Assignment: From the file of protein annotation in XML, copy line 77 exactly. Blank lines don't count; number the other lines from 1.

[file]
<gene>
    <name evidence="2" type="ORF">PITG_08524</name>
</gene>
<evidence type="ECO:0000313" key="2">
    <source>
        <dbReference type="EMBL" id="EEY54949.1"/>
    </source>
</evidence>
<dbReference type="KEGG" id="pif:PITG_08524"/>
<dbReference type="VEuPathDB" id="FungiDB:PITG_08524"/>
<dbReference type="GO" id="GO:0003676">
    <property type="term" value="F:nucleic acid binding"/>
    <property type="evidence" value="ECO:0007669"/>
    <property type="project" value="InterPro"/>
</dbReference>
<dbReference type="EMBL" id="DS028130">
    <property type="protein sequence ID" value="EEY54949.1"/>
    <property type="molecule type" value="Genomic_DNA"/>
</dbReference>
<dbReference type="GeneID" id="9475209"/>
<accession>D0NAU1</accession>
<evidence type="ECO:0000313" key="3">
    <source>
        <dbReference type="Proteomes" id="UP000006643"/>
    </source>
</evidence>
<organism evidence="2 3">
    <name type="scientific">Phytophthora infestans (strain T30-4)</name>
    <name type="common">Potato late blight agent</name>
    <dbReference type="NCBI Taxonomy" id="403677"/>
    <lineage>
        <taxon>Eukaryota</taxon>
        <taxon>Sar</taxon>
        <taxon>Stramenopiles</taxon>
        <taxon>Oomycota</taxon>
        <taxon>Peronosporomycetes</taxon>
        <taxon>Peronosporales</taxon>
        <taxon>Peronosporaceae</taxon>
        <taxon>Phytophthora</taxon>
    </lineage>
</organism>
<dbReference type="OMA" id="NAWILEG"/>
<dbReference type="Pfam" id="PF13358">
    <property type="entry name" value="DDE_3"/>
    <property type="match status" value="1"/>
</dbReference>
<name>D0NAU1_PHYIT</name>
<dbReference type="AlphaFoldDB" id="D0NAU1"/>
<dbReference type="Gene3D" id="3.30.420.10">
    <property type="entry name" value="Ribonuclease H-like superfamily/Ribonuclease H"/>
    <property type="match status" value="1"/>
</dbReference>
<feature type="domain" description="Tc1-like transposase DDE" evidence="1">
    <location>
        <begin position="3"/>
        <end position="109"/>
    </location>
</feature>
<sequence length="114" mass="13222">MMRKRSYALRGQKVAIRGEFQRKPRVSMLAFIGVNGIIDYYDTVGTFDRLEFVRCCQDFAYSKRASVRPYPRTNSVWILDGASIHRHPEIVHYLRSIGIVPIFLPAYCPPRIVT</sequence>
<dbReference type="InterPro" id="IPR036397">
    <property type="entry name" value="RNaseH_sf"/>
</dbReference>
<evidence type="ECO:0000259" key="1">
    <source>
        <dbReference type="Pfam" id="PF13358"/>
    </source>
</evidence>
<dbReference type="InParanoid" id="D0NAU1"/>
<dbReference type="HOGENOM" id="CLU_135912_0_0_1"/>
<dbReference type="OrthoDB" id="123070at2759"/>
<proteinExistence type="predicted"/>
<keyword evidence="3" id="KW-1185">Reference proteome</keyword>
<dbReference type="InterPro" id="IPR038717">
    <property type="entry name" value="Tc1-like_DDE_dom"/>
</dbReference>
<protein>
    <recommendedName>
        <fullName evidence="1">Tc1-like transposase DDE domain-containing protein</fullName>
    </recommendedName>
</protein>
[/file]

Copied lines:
    <recommendedName>